In every culture, secrets are passed down from generation to generation for cooking, health and general life hacks or anything that our ancestors passed down on how to make life easier. Here are some of Chinese life hacks that are passed down in Xing Chen’s family!
Keeping things harmoniously together
Growing up, all of my glue came from a bottle or tube. It was easy to go to the nearest stationery stores to get one, but I remember there was one night I ran out of glue midway through my homework and my grandmother came to my rescue by making me a bowl of homemade glue from rice flour.
¾ cup of rice flour
2 tablespoons of sugar
¾ cup of water
Mix the flour, sugar and water in a medium size pot and stir until smooth. Bring it to boil over low heat stirring constantly. Heat and stir until the mixture thickens and you are good to go! You have to use this homemade glue when it is warm though as it tends to gel as it cools down.
Cooking Uncle Roger approved texture rice
This is definitely one of the famous Asian hacks that everyone has heard of. Getting your rice just right doesn’t require any fancy measurements, numbers, cups or fancy gadgets. Simply add as much rice as you wish into the rice cooker, place your index finger upright just touching the top of the rice, then add water until it reaches the first joint on your finger.
Tip: do not use saucepan, get a rice cooker!
Testing the heat in the kitchen
To tell if the cooking oil is hot enough when you are deep frying, simple stick a WOODEN chopstick in the work. If the oil sizzles around the wooden chopstick, that indicates that it is time for you to start frying the food. Oil should be allowed to overheat as it will give the food a bitter taste.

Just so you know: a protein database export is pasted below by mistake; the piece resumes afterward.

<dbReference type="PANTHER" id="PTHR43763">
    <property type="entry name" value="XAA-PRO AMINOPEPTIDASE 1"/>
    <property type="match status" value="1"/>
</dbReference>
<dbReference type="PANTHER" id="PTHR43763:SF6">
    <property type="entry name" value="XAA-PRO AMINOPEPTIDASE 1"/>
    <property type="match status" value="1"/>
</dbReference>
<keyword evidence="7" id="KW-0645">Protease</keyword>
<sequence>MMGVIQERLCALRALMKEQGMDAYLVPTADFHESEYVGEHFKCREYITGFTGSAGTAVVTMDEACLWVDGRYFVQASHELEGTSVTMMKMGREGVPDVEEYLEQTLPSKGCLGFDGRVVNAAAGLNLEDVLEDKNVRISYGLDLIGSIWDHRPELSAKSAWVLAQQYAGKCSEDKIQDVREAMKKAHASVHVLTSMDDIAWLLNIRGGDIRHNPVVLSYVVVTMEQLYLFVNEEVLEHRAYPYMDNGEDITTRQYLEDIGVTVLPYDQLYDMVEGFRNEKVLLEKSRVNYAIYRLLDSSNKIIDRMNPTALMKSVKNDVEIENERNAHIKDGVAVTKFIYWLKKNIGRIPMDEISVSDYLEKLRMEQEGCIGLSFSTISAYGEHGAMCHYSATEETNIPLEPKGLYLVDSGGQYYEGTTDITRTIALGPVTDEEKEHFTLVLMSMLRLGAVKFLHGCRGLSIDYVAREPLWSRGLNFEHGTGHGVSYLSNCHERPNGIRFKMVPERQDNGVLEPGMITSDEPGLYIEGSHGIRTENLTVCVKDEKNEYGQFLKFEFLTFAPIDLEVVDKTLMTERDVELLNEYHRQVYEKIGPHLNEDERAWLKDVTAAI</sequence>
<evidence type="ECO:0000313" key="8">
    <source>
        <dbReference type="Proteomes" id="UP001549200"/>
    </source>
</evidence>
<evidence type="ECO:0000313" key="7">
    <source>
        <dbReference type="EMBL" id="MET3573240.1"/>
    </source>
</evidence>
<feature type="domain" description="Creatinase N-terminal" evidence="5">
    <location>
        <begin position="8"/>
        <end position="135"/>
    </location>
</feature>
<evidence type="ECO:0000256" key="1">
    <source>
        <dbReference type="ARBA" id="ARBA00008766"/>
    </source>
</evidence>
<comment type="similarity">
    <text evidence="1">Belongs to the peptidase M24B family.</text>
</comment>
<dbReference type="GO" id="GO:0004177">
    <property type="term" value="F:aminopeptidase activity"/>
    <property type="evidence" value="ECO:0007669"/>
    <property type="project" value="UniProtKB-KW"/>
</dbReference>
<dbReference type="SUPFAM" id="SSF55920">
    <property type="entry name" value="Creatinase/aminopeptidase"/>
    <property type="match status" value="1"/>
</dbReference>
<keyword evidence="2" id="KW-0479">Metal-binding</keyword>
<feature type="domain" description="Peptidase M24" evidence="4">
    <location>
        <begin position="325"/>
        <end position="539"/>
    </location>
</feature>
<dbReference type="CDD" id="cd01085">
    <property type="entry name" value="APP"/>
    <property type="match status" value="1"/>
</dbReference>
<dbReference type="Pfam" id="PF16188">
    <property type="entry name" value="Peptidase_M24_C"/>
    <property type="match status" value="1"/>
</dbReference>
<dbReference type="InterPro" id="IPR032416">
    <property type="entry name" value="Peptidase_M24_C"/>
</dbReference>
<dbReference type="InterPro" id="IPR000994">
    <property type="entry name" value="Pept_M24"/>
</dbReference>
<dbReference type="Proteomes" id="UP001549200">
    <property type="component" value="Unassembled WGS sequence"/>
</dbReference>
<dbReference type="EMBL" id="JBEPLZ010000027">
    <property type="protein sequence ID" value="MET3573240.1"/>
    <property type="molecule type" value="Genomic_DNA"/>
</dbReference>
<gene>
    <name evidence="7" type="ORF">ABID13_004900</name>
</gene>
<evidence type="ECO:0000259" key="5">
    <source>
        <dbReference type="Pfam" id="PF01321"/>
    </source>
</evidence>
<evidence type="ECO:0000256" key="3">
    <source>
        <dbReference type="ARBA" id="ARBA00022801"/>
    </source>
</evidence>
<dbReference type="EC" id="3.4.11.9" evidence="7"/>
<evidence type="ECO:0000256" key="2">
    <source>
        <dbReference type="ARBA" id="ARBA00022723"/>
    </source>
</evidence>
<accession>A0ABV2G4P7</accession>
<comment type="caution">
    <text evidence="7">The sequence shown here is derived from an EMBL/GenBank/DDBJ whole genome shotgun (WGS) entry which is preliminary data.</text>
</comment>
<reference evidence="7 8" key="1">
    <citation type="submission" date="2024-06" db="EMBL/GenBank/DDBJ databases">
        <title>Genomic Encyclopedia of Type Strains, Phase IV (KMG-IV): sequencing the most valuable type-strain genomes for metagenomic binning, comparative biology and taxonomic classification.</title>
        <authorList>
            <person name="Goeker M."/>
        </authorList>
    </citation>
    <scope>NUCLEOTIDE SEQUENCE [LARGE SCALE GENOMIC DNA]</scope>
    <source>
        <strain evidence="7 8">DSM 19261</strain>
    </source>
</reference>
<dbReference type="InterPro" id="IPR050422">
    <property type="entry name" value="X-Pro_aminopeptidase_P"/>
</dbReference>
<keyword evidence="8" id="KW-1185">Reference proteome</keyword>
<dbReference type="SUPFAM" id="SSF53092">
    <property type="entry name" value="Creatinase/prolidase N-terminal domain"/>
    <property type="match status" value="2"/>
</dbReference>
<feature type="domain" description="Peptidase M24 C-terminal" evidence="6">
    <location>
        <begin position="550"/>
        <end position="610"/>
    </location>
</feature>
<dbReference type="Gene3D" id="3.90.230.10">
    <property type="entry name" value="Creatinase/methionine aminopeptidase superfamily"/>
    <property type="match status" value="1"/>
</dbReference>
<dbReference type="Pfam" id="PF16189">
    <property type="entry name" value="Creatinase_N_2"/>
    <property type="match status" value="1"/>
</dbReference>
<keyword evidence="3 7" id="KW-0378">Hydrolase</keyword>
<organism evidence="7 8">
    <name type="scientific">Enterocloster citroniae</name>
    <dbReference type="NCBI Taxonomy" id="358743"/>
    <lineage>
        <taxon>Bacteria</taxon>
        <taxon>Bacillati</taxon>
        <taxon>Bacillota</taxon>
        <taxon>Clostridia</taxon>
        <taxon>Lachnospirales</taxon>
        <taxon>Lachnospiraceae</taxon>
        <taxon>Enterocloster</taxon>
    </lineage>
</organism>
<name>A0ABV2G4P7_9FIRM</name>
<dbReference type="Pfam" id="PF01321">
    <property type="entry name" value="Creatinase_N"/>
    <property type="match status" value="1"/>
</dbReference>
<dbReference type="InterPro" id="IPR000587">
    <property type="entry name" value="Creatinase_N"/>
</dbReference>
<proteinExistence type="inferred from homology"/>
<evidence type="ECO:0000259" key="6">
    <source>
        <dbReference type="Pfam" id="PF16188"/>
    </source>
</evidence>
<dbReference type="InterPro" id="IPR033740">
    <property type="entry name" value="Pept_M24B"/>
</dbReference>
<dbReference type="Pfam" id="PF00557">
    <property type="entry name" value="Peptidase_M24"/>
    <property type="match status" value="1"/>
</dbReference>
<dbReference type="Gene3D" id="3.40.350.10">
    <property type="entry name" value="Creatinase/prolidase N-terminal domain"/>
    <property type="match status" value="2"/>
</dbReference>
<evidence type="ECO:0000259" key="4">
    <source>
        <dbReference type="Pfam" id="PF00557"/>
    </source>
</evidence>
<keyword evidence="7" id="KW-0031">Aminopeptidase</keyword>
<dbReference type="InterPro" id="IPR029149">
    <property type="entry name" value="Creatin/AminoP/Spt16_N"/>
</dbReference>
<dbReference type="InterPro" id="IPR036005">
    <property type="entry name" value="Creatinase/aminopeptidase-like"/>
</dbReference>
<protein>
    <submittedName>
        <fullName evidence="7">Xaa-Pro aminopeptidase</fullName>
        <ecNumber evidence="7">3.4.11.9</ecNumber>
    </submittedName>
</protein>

How grandma always managed to look good in jeans
In many Asian countries, it is believed that the girth of a person’s neck is equivalent to half the girth of their waist while the wrist is half the neck’s girth. To find out if your jeans will fit without having to try them on, just the waist around your neck. If it goes all the way around then it will fit your waist too! This is very especially useful when you go to some stores that do not provide fitting rooms.
When grandma trash talks me
Those scraps from kitchen and dining table like shrimp shells, fruit seeds and groundnut shells look gross on the table and are messy. My grandmother used to teach me to fold this handy paper trash box from old newspapers or junk mail papers! These are so useful when you have food scraps at the dining.
In Chinese cooking, dishes are cooked with love, MSG and garlic. But opening the fridge and catching a whiff of garlic, mixed with the scent of leftover fish and the smell of Musang King durian is an unpleasant reality of life in a Chinese home.
In this case, my grandmother would put a piece of charcoal in the fridge to absorb the unpleasant smells.
Or if you have some leftover coffee grounds but not enough to make a full cup of coffee, place them in a bowl and put them in the bottom of the fridge. Coffee grounds can soak up any stubborn smells in the fridge in just a couple of days more effectively than a hungry ghost can eat food!
These are just some of the ancient wisdom that the ancestors have passed own over the generations for a harmonious household and XingChen will definitely keep you posted when her family sifus reveas more to her as she passes each test!